The target for implementation of annual inventory across the nation is 2003.
Current plans for implementation of annual inventory in Oregon, Washington, and
California by the PNW Station are to complete a baseline periodic inventory that can be
used to calculate the final change analysis for periodic inventory and serve as the basis
for modeling forward the panels that would not be measured for the next 5 to 10 years.
Because we have just finished an annual inventory in Oregon we have chosen to implement
our first annual inventory in Oregon in the field season in 2000. We will be accelerating
the collection of the baseline inventory in Washington and California over the next 3
years by only re-measuring 60 percent of the plots. This will allow us to estimate the
timber volume and area within acceptable statistical variation while still meeting the
goal of annual inventory by 2003. We hope to start annual inventory in Washington in 2001
and in California in 2002. We were provided budget increases in 2000 to accelerate the
transition to annual inventory and if the budget increases continue we are confident that
the conversion will be successful.
Additional changes to the PNW program include increasing the plot intensity to one plot
every 6000 acres, using a national core field data collection manual that outlines the
timber variables that will be measured consistently across the nation, and implementing a
standard plot design has been adopted nationally. Ecological variables are also being
established for national consistency that will be measured on a sub-sample of the plots
during the summer season. Additional regional variables will continue to be measured at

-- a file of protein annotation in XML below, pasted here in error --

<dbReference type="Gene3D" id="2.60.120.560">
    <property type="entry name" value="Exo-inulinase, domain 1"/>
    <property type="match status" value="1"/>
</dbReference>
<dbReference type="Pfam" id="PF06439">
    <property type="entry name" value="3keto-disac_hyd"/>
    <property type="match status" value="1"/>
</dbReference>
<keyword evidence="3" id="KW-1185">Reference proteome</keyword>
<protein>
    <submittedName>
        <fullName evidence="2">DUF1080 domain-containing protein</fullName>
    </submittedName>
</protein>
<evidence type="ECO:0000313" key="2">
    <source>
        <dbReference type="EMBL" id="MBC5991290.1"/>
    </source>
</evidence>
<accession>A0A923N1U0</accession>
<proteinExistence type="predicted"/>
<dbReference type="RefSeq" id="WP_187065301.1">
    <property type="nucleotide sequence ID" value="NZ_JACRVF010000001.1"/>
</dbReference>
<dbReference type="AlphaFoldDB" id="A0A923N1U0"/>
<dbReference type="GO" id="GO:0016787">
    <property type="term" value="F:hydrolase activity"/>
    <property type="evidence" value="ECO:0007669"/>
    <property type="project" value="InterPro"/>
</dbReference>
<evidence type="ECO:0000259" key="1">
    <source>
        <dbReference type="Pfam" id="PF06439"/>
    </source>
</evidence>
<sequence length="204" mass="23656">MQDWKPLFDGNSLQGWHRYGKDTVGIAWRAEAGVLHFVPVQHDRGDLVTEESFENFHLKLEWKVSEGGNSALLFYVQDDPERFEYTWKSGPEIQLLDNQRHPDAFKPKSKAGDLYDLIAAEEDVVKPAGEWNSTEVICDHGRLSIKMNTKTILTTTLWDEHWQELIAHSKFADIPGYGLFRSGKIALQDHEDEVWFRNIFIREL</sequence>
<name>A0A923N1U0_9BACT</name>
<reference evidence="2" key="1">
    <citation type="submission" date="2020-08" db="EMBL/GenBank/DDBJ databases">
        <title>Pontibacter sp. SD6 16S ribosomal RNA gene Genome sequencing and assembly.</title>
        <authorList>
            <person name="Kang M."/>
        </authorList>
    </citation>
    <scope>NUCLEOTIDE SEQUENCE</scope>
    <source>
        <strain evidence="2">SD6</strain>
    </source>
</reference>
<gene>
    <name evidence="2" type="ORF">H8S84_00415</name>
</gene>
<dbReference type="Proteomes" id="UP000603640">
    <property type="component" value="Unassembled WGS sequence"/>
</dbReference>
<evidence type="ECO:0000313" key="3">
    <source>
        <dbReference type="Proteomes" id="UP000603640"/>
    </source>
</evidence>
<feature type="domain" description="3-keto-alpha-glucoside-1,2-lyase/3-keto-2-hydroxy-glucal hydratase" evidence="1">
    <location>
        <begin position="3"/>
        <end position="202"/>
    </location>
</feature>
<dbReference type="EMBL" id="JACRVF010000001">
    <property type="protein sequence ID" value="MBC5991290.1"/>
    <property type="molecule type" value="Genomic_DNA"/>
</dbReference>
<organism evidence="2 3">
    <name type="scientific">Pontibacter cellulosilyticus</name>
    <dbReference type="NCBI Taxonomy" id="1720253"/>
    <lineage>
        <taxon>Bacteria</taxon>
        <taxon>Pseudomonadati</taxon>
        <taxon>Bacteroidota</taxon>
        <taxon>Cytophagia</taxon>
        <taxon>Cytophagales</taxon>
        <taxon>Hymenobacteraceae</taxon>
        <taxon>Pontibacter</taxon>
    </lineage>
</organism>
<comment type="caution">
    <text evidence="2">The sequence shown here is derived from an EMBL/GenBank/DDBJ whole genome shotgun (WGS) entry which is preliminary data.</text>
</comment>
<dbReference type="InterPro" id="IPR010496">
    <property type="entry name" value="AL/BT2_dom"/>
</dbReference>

the regular plot intensity.
One of the remaining areas that still needs to be worked out is the inconsistencies
between the inventory currently being conducted on National Forests in Oregon, Washington,
and California and the inventory outside of National Forests. These are the only states
where NFS and FIA inventories are implemented with different designs and administered
separately. The PNW Station is responsible for all lands outside of the National Forests
and some BLM lands. The Pacific Northwest Region and the Pacific Southwest Region of NFS
conduct their own inventories on National Forests. While efforts are underway to evaluate
the potential for modifying the current NFS system to produce outputs commensurate with
those produced by FIA, there continues to be pressure from FIA constituents to implement
the FIA system across all ownerships (as specified in the Blue Ribbon Panel report and the
1998 Farm Bill).
While any transition period is hectic and sometimes stressful, we are looking forward
to the time when the details of the inventory itself are more stable and we can
concentrate efforts on the analysis and research components of the system. PNW has
recently filled some key analyst positions and is working on developing a research plan
that outlines the scope and priorities for research on broad scale policy relevant issues.
We are also actively engaged in developing comprehensive databases on coarse woody debris,
under-story vegetation, and land use change and using these databases to assess habitat
extent and condition, non-timber forest products, and effects of land use laws on timber